U.S. Supreme Court Unanimously Sides with Transgender Refugee, Affirming Her Identity in Historic Ruling
Justice Ketanji Brown Jackson wrote the court's opinion in Santos-Zacaria v. Garland, which is historic for its humanizing language to describe a transgender woman who fled persecution in Guatemala
The U.S. Supreme Court this week passed a decision that makes history not just for its impact on the law — but for its language about transgender people and non-citizens living in the United States.
Every judge — including the most conservative on the court — agreed with the court's ruling, and traditionally right-leaning justices co-signed the official opinion of the court, which uses proper she/her pronouns to describe a transgender woman who fled Guatemala after being assaulted and persecuted on the basis of her gender identity and sexual orientation.
The opinion also referred to the petitioner as a non-citizen, rather than an "illegal alien" (a dehumanizing term that has been in conservative opinions in the past).
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Estrella Santos-Zacaria, the transgender refugee at the center of the case, had appealed a decision to deport her after she twice came to the U.S. seeking safety and a better life.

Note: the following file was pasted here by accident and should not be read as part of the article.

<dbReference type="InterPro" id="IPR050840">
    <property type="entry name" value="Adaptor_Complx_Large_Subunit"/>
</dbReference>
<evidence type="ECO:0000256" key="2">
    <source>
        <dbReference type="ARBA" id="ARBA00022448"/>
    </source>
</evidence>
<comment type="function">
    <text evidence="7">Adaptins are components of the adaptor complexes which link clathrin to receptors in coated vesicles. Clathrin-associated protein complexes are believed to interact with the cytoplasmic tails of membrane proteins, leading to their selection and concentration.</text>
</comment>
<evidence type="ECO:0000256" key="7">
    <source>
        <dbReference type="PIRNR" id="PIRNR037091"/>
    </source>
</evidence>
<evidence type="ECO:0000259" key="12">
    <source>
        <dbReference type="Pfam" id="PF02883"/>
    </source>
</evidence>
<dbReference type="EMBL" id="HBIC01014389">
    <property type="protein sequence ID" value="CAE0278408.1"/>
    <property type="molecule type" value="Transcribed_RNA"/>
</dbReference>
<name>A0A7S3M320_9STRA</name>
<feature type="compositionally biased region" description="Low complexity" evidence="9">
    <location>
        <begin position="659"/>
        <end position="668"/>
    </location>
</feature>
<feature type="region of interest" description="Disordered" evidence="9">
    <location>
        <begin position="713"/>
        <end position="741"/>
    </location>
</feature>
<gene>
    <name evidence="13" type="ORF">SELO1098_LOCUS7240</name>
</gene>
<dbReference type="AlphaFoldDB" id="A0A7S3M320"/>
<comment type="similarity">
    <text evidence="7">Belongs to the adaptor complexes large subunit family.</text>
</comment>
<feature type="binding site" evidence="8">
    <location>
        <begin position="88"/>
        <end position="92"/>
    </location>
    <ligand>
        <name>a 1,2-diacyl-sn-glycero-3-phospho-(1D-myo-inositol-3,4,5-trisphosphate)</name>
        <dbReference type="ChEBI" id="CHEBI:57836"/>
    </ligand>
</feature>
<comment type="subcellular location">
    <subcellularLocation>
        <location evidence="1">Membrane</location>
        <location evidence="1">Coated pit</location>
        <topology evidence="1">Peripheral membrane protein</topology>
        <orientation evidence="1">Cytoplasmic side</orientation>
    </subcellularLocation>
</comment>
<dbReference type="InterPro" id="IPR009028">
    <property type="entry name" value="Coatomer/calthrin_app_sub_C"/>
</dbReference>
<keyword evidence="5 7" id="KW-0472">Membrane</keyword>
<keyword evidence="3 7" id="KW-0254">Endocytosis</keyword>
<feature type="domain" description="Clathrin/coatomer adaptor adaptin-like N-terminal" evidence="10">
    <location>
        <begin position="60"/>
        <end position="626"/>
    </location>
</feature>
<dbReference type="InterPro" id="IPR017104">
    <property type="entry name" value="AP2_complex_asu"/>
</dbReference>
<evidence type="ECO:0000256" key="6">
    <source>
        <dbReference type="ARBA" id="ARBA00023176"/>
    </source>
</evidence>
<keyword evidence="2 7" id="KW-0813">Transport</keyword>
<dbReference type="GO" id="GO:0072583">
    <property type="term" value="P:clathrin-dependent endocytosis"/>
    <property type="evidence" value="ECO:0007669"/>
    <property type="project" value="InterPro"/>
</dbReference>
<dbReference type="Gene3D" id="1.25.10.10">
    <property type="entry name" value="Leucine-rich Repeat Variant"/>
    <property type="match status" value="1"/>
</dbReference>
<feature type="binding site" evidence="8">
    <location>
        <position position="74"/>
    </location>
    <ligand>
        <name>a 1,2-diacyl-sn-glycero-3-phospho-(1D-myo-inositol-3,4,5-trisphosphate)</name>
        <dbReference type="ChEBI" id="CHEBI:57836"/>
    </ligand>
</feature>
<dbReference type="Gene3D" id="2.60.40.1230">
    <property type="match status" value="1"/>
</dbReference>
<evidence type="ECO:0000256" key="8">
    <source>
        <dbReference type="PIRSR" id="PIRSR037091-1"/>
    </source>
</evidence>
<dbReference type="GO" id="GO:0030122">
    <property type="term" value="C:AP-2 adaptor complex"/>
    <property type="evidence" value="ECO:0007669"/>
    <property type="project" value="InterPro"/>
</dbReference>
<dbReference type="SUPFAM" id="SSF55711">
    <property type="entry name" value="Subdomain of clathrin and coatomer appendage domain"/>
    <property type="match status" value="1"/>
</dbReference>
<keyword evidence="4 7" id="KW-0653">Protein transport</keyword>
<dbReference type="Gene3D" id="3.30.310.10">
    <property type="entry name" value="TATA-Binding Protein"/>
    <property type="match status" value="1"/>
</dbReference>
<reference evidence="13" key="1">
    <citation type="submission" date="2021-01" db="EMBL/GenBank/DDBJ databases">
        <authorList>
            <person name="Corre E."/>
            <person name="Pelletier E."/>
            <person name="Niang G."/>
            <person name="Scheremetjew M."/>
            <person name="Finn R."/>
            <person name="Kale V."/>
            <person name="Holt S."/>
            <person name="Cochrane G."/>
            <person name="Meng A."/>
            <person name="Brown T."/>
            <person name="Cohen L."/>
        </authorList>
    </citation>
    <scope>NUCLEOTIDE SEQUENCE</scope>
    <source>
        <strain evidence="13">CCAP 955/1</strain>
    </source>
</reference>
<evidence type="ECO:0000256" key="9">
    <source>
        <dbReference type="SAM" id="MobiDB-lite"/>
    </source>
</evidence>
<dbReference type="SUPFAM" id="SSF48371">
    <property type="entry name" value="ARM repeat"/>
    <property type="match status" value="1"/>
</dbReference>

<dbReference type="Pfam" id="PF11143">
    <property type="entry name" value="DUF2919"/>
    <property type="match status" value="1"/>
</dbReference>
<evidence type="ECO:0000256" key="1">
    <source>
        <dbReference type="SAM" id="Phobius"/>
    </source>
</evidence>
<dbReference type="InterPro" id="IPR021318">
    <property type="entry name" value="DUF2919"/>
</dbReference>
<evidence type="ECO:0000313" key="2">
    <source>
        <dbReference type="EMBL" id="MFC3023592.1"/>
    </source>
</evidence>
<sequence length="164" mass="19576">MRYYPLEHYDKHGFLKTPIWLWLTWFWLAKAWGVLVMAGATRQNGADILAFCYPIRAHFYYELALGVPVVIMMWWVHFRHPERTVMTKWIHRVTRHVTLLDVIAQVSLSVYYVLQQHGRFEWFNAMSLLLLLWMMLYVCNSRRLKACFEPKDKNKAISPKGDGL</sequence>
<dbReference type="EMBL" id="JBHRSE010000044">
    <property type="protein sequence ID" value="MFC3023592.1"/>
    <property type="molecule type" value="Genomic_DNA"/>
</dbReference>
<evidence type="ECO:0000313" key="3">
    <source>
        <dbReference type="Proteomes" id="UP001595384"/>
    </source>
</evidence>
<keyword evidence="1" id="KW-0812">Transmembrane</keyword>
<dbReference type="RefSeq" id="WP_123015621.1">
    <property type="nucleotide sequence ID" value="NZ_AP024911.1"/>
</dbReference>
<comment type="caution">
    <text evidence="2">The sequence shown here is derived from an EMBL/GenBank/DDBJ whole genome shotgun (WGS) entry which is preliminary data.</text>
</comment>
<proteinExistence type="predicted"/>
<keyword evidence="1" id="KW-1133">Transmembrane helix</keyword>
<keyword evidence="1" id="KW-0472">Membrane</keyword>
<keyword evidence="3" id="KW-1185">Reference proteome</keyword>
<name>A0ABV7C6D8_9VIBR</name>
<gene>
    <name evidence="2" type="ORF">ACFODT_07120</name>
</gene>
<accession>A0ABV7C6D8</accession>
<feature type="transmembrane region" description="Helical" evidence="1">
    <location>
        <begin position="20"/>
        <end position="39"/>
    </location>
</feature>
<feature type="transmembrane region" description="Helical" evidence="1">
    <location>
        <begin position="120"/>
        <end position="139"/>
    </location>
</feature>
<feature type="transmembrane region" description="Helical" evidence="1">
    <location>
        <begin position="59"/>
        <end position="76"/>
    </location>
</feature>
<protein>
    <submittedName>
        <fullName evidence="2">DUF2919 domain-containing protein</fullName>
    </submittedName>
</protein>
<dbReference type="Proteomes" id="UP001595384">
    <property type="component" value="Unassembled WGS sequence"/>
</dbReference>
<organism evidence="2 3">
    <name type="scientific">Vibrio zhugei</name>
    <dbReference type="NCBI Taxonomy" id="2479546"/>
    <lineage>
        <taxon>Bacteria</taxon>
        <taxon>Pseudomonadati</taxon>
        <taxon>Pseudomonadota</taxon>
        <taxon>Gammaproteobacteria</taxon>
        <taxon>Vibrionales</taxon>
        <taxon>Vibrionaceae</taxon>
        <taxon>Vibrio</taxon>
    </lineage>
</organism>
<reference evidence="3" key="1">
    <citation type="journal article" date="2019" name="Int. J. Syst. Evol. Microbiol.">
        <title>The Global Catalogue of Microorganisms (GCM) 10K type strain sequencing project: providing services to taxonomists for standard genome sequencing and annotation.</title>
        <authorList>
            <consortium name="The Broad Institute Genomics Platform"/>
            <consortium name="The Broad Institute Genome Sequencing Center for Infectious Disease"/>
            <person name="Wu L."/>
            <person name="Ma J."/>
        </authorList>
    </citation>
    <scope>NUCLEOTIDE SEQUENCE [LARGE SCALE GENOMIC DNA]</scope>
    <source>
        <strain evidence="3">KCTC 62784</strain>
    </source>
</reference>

In a unanimous decision Thursday, the Supreme Court sided with Santos-Zacaria, allowing her another chance to fight the deportation decision and potentially remain in the U.S. if that bid is successful.
The decision is largely technical, but the language used in the opinion is historic, particularly considering the recent wave of anti-LGBTQ measures across the country.
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In the court's opinion on the case, Justice Ketanji Brown Jackson — who made history as the first Black female justice to sit on the Supreme Court when she was sworn in last year — wrote using Santos-Zacaria's preferred name and pronouns of she/her. While Brown Jackson is a liberal-leaning justice, the ruling itself was unanimous.
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The decision came as a number of anti-trans bills have been passed by Republican-controlled legislatures around the country.
According to recent American Civil Liberties Union data, more than 400 anti-LGBTQ bills have been introduced in state legislatures since the beginning of the year.
Among those are laws preventing transgender students from playing sports consistent with their gender identity and others placing restrictions on drag shows. Other measures limit access to public restrooms for transgender people, or block funding to medical centers that offer gender-affirming care.
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